Essentially, when you are recording on a magnetic material, bits (a collection of magnetized particles) are laid out end-to-end on disk platters. Storage capacity is generally increased by decreasing the size of the magnetic grains that make-up data bits. As the magnetic grains became smaller or arranged more efficiently, more data could then be stored on the disk. The Japanese researchers have developed an ultra-high density paterning technology based on a self-arranged phenomenon of polymer materials. The materials allowed for the formation of accurate magnetic strustures sized just 10nm.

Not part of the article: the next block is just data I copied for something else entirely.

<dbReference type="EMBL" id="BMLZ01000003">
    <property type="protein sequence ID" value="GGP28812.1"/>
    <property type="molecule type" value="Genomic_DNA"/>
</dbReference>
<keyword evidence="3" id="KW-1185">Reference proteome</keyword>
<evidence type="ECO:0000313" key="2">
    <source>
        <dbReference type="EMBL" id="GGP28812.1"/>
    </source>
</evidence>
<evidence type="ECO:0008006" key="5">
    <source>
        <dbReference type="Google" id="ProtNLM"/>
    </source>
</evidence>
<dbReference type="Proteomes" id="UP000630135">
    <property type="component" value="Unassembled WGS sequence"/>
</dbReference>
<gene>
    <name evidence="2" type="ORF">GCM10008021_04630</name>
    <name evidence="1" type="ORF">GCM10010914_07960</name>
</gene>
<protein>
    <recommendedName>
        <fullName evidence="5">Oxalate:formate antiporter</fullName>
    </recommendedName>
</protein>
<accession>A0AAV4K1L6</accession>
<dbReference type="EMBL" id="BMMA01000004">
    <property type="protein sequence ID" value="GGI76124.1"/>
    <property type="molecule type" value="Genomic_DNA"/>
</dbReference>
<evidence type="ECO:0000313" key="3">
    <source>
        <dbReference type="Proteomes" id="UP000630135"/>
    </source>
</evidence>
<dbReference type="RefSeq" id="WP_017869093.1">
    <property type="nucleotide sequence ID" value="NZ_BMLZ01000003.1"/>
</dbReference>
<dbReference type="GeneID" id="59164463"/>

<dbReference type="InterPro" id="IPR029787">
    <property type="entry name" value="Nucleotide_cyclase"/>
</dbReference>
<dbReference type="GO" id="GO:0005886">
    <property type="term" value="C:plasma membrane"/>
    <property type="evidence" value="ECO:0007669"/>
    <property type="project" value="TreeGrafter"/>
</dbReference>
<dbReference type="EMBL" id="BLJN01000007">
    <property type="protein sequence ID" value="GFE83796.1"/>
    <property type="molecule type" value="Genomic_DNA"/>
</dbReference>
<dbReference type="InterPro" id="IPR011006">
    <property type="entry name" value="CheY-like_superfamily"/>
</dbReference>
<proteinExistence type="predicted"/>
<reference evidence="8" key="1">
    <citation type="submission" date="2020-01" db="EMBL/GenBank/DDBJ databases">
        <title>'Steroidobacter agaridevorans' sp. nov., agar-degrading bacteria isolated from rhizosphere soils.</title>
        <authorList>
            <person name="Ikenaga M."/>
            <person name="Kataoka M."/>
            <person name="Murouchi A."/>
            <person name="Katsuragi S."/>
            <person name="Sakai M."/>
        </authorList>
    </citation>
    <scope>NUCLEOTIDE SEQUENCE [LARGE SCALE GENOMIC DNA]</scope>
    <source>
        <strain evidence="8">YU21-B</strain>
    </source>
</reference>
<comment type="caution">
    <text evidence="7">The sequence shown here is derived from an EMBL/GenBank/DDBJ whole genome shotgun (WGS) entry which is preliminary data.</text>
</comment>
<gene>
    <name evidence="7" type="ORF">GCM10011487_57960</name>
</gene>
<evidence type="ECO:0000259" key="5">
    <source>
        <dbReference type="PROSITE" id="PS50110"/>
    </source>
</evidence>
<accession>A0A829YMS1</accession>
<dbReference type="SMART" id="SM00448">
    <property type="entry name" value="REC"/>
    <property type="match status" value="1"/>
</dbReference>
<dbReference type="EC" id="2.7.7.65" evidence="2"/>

The technology, when applied to current density HDD (with areal density of about 500Gbits / square inch), will result to an 8-fold increase in the recording density. This means that we could see HDD with capacities of 24TB in the future.
The new technology will be presented at the 2010 Material Research Society Fall meeting, held November 29-December 3 in Boston, Massachusetts.